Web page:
“The epics are of crucial importance to the theatrical arts, in two ways. Firstly, they give different kinds of information about theatrical practices from the periods in which they were formulated. Secondly, they provide plots for hundreds of different kinds of theatrical traditions, from simple storytelling to shadow theatre, classical Sanskrit dramas, various forms of dance-dramas, pilgrimage plays, and hundreds of folk traditions.” /=/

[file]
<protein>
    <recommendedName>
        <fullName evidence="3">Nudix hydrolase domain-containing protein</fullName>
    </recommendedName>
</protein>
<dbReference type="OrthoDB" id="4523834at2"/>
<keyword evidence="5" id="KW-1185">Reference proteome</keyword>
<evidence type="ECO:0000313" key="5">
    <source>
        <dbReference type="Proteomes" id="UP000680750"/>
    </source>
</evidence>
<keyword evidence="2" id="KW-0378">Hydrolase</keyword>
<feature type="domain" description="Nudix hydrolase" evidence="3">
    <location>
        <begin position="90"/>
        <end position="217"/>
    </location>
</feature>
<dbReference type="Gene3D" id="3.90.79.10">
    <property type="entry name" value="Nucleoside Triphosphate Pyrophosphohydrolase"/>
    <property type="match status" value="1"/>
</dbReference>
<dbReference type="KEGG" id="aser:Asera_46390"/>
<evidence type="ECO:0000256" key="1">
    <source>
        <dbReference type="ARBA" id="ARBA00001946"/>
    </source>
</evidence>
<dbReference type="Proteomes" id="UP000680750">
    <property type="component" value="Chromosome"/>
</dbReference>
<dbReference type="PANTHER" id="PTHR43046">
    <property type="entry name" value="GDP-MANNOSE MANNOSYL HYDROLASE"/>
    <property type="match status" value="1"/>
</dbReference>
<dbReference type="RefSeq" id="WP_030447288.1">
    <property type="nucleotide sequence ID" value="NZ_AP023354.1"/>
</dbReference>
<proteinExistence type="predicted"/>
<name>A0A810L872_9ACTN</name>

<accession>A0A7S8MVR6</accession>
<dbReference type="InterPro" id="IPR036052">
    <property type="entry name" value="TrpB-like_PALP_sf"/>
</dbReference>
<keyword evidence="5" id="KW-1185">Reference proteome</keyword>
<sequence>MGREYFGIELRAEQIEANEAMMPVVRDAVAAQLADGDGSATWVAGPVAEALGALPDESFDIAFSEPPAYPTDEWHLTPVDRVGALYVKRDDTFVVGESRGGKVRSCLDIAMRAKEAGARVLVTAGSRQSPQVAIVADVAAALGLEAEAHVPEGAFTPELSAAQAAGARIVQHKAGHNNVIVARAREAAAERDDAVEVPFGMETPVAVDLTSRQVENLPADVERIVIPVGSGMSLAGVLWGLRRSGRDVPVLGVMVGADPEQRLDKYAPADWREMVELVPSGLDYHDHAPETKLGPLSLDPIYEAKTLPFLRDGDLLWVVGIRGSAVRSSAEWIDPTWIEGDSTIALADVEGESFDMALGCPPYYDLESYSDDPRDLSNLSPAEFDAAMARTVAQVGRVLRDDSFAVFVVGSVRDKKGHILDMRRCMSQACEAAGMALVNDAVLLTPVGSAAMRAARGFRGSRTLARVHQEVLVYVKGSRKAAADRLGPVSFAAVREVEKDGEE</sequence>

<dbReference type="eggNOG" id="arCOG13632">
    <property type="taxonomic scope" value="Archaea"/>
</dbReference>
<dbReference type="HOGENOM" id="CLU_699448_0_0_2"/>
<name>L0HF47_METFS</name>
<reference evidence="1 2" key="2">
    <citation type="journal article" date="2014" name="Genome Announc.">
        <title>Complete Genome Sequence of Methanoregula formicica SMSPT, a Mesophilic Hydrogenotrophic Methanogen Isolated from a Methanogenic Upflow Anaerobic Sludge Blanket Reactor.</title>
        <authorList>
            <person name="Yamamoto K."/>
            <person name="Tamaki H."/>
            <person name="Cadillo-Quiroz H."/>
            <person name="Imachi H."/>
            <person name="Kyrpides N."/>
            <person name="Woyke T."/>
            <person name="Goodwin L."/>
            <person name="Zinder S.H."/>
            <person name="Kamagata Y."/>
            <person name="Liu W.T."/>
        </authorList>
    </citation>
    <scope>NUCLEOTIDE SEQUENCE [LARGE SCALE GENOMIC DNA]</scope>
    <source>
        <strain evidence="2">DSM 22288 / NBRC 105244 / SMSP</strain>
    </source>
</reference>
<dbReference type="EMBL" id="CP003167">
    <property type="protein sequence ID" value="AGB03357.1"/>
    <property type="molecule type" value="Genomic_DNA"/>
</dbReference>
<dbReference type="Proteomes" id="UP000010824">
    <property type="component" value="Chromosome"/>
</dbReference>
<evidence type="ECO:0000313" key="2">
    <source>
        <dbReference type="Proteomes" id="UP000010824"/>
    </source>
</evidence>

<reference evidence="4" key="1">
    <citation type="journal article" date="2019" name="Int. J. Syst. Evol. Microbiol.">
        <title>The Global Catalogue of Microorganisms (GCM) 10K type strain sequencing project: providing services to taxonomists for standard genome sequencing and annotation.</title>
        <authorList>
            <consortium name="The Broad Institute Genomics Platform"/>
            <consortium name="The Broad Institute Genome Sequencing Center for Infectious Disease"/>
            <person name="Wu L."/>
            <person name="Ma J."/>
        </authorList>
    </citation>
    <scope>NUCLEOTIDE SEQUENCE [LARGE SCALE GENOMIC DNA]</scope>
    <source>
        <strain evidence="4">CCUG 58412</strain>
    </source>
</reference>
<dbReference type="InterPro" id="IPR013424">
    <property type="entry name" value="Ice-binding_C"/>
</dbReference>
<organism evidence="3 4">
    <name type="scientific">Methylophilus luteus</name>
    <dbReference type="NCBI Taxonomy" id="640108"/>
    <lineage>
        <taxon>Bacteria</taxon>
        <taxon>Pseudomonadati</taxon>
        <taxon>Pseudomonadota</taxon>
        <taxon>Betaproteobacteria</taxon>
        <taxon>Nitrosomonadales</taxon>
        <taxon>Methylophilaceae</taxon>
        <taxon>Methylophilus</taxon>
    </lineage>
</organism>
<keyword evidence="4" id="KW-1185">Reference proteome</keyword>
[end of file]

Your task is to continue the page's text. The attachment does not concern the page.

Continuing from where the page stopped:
Rama, Sita and LakshmanaRamayana (Sanskrit for "The Romance of Rama" or “The Career of the Rama”) is a great epic poem that is 24,000 verses long. it consists of seven books and tells the story of Rama, or Ramachandra, the King of Ayodhya and the God of Truth, and his adventures. The work is attributed to the poet Valmiki although it was probably written by several authors and embellished over the centuries by others. The Ramayana is a cornerstone of religion and literature not only in India but in other South Asian and Southeast Asian nations as well. It was originally written in Sanskrit but has been translated into numerous other languages. There are many variations. The Ramayana is somewhat reminiscent of the Odyssey in its organization and plot. The stories may be based on a real life king named Rama who helped spread Hindu and Aryan ideas throughout India. Hindu nationalists believe this and based their 1980s attack on mosque in Adoyda’said to have been built on the site of Rama’s birthplace — on this belief.